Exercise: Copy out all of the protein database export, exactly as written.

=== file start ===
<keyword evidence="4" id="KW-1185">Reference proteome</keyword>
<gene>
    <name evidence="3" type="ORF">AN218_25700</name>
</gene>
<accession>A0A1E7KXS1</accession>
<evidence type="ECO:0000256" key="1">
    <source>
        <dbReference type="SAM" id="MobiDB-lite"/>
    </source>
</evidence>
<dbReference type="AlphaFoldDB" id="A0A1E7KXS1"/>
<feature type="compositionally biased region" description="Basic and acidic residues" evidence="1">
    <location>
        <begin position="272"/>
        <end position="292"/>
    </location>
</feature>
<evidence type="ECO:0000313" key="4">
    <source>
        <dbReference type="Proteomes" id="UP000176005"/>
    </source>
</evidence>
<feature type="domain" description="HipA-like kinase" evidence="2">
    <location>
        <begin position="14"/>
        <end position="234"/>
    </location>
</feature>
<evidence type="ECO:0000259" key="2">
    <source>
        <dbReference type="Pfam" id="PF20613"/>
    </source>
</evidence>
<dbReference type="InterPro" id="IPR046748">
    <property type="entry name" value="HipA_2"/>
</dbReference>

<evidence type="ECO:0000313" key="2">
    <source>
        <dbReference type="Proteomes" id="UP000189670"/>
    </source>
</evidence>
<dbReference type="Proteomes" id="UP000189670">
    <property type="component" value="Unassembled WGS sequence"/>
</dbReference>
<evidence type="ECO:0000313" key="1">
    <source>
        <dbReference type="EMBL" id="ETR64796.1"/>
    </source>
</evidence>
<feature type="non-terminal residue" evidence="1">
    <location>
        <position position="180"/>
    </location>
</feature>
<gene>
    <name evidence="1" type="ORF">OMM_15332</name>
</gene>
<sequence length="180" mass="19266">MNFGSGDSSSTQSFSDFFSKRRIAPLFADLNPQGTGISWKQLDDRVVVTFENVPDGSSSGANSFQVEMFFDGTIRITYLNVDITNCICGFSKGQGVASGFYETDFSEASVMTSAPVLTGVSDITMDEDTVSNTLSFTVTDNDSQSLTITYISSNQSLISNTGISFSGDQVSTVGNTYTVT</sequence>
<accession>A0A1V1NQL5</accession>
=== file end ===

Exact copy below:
<keyword evidence="4" id="KW-1185">Reference proteome</keyword>
<gene>
    <name evidence="3" type="ORF">AN218_25700</name>
</gene>
<accession>A0A1E7KXS1</accession>
<evidence type="ECO:0000256" key="1">
    <source>
        <dbReference type="SAM" id="MobiDB-lite"/>
    </source>
</evidence>
<dbReference type="AlphaFoldDB" id="A0A1E7KXS1"/>
<feature type="compositionally biased region" description="Basic and acidic residues" evidence="1">
    <location>
        <begin position="272"/>
        <end position="292"/>
    </location>
</feature>
<evidence type="ECO:0000313" key="4">
    <source>
        <dbReference type="Proteomes" id="UP000176005"/>
    </source>
</evidence>
<feature type="domain" description="HipA-like kinase" evidence="2">
    <location>
        <begin position="14"/>
        <end position="234"/>
    </location>
</feature>
<evidence type="ECO:0000259" key="2">
    <source>
        <dbReference type="Pfam" id="PF20613"/>
    </source>
</evidence>
<dbReference type="InterPro" id="IPR046748">
    <property type="entry name" value="HipA_2"/>
</dbReference>

<evidence type="ECO:0000313" key="2">
    <source>
        <dbReference type="Proteomes" id="UP000189670"/>
    </source>
</evidence>
<dbReference type="Proteomes" id="UP000189670">
    <property type="component" value="Unassembled WGS sequence"/>
</dbReference>
<evidence type="ECO:0000313" key="1">
    <source>
        <dbReference type="EMBL" id="ETR64796.1"/>
    </source>
</evidence>
<feature type="non-terminal residue" evidence="1">
    <location>
        <position position="180"/>
    </location>
</feature>
<gene>
    <name evidence="1" type="ORF">OMM_15332</name>
</gene>
<sequence length="180" mass="19266">MNFGSGDSSSTQSFSDFFSKRRIAPLFADLNPQGTGISWKQLDDRVVVTFENVPDGSSSGANSFQVEMFFDGTIRITYLNVDITNCICGFSKGQGVASGFYETDFSEASVMTSAPVLTGVSDITMDEDTVSNTLSFTVTDNDSQSLTITYISSNQSLISNTGISFSGDQVSTVGNTYTVT</sequence>
<accession>A0A1V1NQL5</accession>